LONDON — On Jan. 22, two of the world’s leading powers celebrated the 40th anniversary of a remarkable reconciliation. At the historic Palace of Versailles, France’s President Jacques Chirac and Germany’s Chancellor Gerhard Schroeder toasted a treaty signed in 1963 by their visionary predecessors, Charles de Gaulle and Konrad Adenauer. After three fierce wars between 1870 and 1945, new leaders resolved this must never happen again. Ancient enemies had to learn to become best friends.
To do that took two things: courage and community. Rather than wallow in rancor or rebuild walls of suspicion, Europe’s farsighted postwar leaders ignored the voices of hate — and built institutions instead. Right after 1945, with Nazi atrocities still a vivid memory, they began to work actively together: laying the foundations of what would become the European Union.
That is statesmanship, which, sadly, is a quality thin on the ground in East Asia. Seeing how close France and Germany are today — despite differences and occasional rows — is a painful reminder of half a century of lost opportunities in East Asia. One has to ask: If in Europe old foes could bury the hatchet, why — even in 2003 — can’t Japan and South Korea do the same?
Northeast Asia in general lacks the security or economic architecture of Europe or other parts of the world. But you have to start somewhere. Despite past enmity, and much as each views the other as a polar opposite, Japan and South Korea have far more to unite than divide them.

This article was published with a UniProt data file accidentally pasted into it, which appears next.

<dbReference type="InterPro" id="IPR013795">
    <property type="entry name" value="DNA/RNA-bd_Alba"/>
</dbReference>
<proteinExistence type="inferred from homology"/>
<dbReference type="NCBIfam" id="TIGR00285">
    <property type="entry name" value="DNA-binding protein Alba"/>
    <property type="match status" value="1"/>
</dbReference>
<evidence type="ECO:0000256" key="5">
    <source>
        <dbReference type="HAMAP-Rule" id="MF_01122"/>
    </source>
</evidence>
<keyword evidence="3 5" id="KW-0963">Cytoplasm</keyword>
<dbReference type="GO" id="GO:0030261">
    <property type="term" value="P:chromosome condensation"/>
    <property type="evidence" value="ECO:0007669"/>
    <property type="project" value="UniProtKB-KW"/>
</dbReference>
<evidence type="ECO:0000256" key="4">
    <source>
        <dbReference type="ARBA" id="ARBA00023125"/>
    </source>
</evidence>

Culturally and geographically, this has long been true. Japan and Korea share a dual heritage of Buddhism and Confucianism, gained from China. Both are sea-girt, hilly, resource-poor, temperate, densely populated rice cultivators, that learned to live by trade and on their wits.
Their modern economies compete across the board, from ships to chips. But this, too, creates shared interests in an open global trading system. Japan and South Korea are the sole Asian members of the Organization for Economic Development and Cooperation, the global grouping of developed countries. Their institutions and governance have similarities too — hardly surprising, given 40 years of Japanese rule in Korea. Korea Inc. was designed to emulate Japan Inc., even if Seoul is now superseding that model faster than Tokyo has so far.
In energy, both Japan and South Korea import all their oil and gas and rely heavily on nuclear power. This gives them shared anxiety about the Middle East and a common need to protect Southeast Asian sealanes.
In broader security terms, each is a close if not always smooth ally of the United States, whose troops they both host. North Korean missiles and worse threaten them alike.
Geopolitically, while rightly transcending the old Cold War divisions, Japan and South Korea each have cause to keep a wary eye on the uncertain evolution of their giant neighbors, Russia and China. And both are liberal democracies, even if not always well-functioning ones in the eyes of many of their citizens — whose critiques, however, signal grassroots political health.